COVID-19 Pneumonia Paper Earns Expression of Concern — For Being Similar to a Pre-Pandemic Article

Retraction Watch Staff

December 04, 2020

Editor's note: Find the latest COVID-19 news and guidance in Medscape's Coronavirus Resource Center.

Researchers in China have received an expression of concern for a recent paper on COVID-19 pneumonia after editors were alerted to suspicious similarities between the tables in the article and those in a 2018 study by members of the same group.

In case you missed that: The pandemic started long after 2018.

The article, "Lung ultrasound score in establishing the timing of intubation in COVID-19 interstitial pneumonia: A preliminary retrospective observational study," appeared in early September in PLOS ONE. Led by Xiao Lu, the authors were affiliated with the Department of Emergency Medicine at Zhejiang University School of Medicine, in Hangzhou.

The authors appear to have been submitting problematic data, as well as overlapping text, to several journals, according to one editor who spotted unlikely patterns in their results and raised alarms. But the researchers say the flaws resulted from lack of recordkeeping rather than misconduct.

According to the expression of concern, which is dated Nov. 30, 2020:

Following the publication of this article [1], concerns were raised regarding the similarity between results reported in Table 1 and Table 2 in this article, and results in an article previously published in the Journal of Intensive Care Medicine [2]. Specifically,The BMI and SOFA scores reported in Table 1 of [1] are identical to the BMI and SOFA scores reported in Table 1 of [2] despite describing different study populations.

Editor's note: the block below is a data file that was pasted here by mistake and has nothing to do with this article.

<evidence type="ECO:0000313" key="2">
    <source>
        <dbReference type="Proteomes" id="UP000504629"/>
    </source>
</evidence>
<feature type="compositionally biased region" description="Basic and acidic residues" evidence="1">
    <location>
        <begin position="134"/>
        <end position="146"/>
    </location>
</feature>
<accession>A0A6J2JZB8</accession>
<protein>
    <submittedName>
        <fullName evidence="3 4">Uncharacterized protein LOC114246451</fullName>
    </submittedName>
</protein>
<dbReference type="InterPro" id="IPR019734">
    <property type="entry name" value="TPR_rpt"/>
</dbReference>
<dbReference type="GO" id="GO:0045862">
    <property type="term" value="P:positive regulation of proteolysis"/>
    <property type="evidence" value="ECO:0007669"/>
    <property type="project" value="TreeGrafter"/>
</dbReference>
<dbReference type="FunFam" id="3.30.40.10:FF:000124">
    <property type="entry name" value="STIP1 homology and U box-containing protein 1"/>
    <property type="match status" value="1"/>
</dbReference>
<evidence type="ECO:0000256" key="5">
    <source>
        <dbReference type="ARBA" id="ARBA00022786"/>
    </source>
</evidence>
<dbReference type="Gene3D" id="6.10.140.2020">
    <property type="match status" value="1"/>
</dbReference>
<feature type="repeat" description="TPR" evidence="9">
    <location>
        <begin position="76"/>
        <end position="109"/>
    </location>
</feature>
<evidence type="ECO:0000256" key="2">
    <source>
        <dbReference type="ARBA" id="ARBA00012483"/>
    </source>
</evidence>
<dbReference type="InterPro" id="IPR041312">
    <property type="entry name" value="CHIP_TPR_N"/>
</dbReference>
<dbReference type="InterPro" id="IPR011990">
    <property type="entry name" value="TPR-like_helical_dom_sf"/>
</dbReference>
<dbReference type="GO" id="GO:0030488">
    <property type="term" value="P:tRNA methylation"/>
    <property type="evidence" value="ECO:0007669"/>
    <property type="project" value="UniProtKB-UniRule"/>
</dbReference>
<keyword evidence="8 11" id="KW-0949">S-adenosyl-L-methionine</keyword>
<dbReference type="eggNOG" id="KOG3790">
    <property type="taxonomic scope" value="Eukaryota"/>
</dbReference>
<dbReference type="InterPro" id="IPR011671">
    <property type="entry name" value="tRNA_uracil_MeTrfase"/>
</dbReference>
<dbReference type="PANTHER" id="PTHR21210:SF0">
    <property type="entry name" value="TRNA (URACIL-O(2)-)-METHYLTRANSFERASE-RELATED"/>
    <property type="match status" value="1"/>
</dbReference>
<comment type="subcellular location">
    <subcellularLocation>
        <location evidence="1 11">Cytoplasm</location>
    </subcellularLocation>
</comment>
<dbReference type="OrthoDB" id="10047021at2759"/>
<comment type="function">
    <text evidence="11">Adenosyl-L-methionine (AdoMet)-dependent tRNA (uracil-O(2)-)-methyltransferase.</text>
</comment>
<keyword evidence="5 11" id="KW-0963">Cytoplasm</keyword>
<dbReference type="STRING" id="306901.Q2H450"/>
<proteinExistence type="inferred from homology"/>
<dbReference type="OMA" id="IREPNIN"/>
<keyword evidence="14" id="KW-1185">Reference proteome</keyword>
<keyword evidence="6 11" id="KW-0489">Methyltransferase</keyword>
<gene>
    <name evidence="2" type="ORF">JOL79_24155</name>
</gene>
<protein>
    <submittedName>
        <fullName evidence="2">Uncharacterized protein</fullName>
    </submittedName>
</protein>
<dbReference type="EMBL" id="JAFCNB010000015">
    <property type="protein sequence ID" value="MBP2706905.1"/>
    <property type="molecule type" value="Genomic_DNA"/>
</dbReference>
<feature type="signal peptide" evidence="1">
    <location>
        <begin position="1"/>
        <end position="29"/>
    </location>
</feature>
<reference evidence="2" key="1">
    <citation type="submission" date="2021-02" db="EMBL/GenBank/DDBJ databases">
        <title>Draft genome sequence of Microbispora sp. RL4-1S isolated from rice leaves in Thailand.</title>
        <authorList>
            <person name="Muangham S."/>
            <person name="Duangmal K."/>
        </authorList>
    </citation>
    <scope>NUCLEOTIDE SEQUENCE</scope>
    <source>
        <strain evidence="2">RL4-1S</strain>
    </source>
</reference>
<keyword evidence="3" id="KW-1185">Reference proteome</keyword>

The reported P value for the gender division parameters in Tables 1 of both articles [1, 2] is identical.

The Respiratory rate and the PaCO2, mmHg scores reported in Table 2 of [1] are identical to the T1 (Initial EICU presentation 2 hours) Respiratory rate and the PaCO2, mmHg scores reported in Table 2 of [2] despite describing different study populations.

The Pulse rate reported in Table 2 of [1] is more similar to the Pulse rate reported in Table 2 of [2] than would be expected from independent studies.

The corresponding author agrees there are similarities between the data reported in these articles [1, 2] and indicated they are checking the underlying data.

PLOS ONE is currently reassessing the article and following up on the above issues in accordance with COPE guidance and journal policies. Meanwhile, the PLOS ONE Editors issue this Expression of Concern.

The JICM paper, on which Lu also is first author, is titled "Bedside ultrasound assessment of lung reaeration in patients with blunt thoracic injury receiving high-flow nasal cannula oxygen therapy: a retrospective study."

In response to an email request for comment, Lu told us: